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Woolworths pulls baby carriers after copying scandal

Woolworths was selling a carrier of the same colour, design and name for a third of the price.

South African retailer Woolworths has removed a baby carrier from its shelves, admitting it had “striking similarities” to a product offered by a small boutique retailer.

The company found itself at the centre of a media storm this week after the owner of Ubuntu Baba, Shannon McLaughlin, wrote a blog post stating that Woolworths was selling a product of the same colour, design and name as hers, for a third of the price.

“While there are differences in our baby carrier, there are striking similarities which we acknowledge and take responsibility for,” the firm said in a statement, sent to Reuters on Thursday.

It apologised to McLaughlin and customers over the issue, which it said went against its policy, and said the lapse was being addressed internally, including via the training of staff, suppliers and partners.

The incident has been embarrassing for the retailer, which was embroiled in a copying scandal in 2016 when South Africa‘s Advertising Standards Authority ruled the packaging on a range of its soft drinks imitated that of small drinks firm Frankies.

McLaughlin told Reuters on Thursday while she was pleased the carriers had been withdrawn, a number of other individuals had been in touch with her to say large firms, including Woolworths, had done something similar with their products.

“It can’t just end there,” she said, adding it needed to publicly state what steps it is going to take to prevent this from happening again. 

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This happens time, and time again.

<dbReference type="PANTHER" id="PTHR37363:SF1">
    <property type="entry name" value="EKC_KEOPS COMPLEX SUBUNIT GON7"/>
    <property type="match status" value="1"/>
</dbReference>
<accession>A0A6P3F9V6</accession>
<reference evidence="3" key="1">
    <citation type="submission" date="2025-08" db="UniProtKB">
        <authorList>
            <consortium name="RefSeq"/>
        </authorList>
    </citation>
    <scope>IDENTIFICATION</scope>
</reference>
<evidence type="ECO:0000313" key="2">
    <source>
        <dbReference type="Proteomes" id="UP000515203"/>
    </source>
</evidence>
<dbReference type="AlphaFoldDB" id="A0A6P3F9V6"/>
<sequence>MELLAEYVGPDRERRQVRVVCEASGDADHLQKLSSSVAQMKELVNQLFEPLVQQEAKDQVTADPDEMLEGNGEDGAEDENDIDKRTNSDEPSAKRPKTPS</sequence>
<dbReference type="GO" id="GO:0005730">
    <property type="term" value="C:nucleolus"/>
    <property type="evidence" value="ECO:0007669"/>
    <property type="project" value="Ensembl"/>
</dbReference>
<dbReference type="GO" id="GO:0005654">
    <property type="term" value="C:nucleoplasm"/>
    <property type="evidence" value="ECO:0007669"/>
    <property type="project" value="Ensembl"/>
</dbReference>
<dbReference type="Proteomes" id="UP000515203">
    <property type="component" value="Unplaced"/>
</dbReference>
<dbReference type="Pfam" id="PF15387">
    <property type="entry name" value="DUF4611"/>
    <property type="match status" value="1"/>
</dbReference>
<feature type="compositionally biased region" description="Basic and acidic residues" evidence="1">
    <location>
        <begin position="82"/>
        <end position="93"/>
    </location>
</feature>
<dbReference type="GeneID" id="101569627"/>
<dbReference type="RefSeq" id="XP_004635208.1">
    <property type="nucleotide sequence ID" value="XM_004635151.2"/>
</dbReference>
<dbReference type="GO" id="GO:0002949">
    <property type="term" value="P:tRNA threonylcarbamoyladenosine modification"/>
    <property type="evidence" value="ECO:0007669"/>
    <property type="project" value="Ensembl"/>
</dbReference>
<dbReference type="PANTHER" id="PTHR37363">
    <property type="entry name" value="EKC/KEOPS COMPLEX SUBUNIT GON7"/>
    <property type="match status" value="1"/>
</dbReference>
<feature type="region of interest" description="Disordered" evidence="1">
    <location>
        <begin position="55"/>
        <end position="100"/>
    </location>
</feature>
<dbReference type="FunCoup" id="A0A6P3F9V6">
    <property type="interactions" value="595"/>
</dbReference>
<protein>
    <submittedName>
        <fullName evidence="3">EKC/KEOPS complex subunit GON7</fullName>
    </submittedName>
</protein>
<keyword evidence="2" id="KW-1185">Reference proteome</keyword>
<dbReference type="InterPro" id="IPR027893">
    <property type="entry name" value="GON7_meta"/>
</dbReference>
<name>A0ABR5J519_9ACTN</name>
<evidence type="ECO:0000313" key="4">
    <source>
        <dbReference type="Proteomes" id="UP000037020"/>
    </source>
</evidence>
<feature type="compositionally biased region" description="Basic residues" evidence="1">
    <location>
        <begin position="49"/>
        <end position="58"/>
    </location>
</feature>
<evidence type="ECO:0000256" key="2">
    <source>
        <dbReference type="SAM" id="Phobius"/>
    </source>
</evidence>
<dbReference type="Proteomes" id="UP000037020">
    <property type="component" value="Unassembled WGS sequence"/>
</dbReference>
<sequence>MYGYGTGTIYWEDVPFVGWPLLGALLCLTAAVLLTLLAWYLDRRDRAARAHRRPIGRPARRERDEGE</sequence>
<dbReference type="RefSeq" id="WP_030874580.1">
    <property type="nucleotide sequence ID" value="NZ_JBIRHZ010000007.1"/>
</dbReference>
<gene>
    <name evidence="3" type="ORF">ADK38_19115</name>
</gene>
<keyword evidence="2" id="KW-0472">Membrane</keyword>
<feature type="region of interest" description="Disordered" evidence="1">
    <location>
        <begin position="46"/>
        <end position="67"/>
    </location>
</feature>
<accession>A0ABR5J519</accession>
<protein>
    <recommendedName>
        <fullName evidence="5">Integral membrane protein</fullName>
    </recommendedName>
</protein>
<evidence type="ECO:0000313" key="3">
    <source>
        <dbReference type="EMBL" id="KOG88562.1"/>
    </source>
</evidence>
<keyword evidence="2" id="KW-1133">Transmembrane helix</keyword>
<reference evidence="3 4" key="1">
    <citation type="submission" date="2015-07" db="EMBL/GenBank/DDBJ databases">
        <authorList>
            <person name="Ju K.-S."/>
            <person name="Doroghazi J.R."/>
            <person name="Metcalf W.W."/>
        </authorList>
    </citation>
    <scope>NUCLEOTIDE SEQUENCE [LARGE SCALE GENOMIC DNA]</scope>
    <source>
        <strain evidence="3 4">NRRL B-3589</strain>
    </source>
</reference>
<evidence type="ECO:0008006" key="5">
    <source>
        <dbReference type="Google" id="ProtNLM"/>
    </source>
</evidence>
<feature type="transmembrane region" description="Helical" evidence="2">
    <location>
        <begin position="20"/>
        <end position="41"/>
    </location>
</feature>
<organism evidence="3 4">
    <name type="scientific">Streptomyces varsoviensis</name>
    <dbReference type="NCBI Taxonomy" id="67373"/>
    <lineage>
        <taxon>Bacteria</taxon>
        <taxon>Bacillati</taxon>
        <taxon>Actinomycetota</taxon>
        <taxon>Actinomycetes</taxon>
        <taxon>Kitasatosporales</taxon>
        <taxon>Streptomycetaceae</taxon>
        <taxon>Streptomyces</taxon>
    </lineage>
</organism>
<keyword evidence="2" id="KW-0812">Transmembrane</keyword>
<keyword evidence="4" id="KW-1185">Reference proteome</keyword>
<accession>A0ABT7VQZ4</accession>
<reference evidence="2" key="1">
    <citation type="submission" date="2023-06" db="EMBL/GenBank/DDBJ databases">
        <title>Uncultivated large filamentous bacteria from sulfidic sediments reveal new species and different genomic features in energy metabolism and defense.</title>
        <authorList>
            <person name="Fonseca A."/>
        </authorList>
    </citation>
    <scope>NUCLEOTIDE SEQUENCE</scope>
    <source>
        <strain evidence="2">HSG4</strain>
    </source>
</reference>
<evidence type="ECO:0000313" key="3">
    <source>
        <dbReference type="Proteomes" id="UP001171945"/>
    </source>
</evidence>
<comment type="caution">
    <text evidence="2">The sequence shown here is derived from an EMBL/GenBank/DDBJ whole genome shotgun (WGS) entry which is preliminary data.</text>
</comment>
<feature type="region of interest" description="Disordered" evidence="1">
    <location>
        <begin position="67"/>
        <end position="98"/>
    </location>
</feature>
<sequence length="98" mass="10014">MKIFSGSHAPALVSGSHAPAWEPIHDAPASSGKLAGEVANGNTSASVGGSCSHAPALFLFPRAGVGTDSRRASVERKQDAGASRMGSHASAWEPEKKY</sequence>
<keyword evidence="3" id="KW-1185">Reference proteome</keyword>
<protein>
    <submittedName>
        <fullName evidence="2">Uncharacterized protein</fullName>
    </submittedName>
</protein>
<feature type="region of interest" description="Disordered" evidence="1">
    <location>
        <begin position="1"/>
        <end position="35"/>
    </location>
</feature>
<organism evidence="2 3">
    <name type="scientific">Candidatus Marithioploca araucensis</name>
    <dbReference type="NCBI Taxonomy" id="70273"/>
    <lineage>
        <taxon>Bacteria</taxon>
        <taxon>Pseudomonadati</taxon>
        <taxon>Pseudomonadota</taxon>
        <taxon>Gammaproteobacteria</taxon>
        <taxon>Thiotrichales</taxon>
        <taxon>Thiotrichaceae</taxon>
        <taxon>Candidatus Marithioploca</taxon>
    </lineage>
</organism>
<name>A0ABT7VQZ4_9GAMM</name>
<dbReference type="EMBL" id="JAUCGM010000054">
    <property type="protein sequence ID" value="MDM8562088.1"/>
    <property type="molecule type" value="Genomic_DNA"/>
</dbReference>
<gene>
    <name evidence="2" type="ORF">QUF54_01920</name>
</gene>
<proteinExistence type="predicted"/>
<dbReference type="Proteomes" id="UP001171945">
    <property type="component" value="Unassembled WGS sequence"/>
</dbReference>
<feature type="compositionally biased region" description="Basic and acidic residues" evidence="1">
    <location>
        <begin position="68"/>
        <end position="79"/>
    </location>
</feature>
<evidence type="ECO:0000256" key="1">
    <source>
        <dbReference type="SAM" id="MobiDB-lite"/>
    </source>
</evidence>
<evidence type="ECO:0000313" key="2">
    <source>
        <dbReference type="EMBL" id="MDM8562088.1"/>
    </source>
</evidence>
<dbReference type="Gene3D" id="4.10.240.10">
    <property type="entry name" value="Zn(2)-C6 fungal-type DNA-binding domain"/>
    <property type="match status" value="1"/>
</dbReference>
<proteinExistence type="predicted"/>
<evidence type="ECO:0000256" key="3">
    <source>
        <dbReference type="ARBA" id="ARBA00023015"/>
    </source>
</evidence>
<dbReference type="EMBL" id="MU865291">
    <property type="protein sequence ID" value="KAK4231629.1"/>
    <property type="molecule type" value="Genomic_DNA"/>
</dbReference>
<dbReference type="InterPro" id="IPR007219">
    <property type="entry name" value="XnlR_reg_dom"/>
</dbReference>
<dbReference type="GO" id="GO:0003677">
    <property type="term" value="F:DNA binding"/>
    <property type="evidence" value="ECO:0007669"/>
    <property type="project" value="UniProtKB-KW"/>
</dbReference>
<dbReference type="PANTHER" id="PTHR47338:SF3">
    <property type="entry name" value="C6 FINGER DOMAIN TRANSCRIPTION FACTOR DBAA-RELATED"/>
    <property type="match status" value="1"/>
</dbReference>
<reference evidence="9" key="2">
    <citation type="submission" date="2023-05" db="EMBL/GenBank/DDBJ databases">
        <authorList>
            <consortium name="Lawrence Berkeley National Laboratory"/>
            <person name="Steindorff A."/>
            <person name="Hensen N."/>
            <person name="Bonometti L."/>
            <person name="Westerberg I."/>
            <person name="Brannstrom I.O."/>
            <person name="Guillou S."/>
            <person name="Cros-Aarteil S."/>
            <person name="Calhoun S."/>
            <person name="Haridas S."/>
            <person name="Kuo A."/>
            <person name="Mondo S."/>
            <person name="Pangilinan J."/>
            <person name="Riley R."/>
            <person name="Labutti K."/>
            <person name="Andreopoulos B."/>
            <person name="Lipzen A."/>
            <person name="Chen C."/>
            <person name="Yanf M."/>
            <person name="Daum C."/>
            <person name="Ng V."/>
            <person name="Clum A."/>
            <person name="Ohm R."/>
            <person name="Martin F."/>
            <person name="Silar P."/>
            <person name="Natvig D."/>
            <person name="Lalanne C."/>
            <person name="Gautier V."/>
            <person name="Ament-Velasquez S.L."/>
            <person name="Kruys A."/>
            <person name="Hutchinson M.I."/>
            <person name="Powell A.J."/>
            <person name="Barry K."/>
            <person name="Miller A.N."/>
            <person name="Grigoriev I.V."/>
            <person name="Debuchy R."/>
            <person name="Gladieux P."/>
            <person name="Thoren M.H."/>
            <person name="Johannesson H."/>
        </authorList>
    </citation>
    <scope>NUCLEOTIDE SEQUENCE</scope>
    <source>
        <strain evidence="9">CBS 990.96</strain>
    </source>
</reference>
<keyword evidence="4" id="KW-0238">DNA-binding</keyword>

Anyone remember Frankie-Bells challenging WW about WW copying their ginger beer ? And there are numerous other examples.

SA corporate culture is one of dishonesty, deceit and greed – all at the expense of the little wo(man) – which is always why I find corporate SA lecturing the public sector about corruption hysterically funny.

Correction: that should be Frankie’s, not Frankie-Bells.

You should change that from ‘SA corporate culture’ to SA culture. Corruption has become ingrained in this society and it is truly disgusting.

One example and it happens all the time?

@teamed209 You haven’t been following. This is the umpteenth time someone has accused WW of stealing an idea that they brought to them in potential partnership.

Again stupid from a corporate in SA to give in to the manufactured outrage on social media. If there was a legitimate copy from someone within Woolies then fire the guy and hold them up as the reason this happened, if you were offered from the product from China for much cheaper then how is it their problem?

They reference Frankies right in the article. Nothing to do with copying their product, but rather the packaging (brand) similarities. What made it egregious is that several Woolworths stocked Frankies products before they decided pull the rug out and stock their in house line. Poor form.

I have an issue with Ubuntu Baba selling it at 3 times the price as Woolworths.

I hope that Woolworths can find a replacement to these carriers and continue selling them and the market ditching Ubuntu Baba and supporting Woolworths.

Was there’s anything genuinely new or innovative about the Ubuntu Baba baby carrier, or was it – too – just an evolution of the dozens of baby carriers available for years worldwide? I don’t know the answer but it seems like there are lots of very similar baby carriers on the market. This small business in that case did not invent anything or come up with an ingenious idea as far as I can make out.

You are correct in your assessment. This is not a case of IP infringement of any kind. Rather a case of what called passing off.

Why are they fighting over IP rights for a product they both source from China and didn’t invent?

Nothing unique about their business models or products.

Nothing to do with IP rights and everything to do with brand perception. This is called ‘passing off’. Woolies even use the technical marketing term ‘striking similarity’ where several factor are used to determine passing off. So Woolies realised they were in the wrong here. Funny thing is that simply changing the colour would have avoided all this.

If it’s not yours, not made by you, no IP registered, you can’t claim ownership. Unless there are specific trademarks, patents or similar registered in SA.

Otherwise, can’t see what’s wrong with sourcing the same/similar product from wherever and putting your own brand name on it.

Definitely a good idea on Woolworths part. Seems they have learned to deal with the fallout….somewhat. Let see if they can put in some preventative measures.

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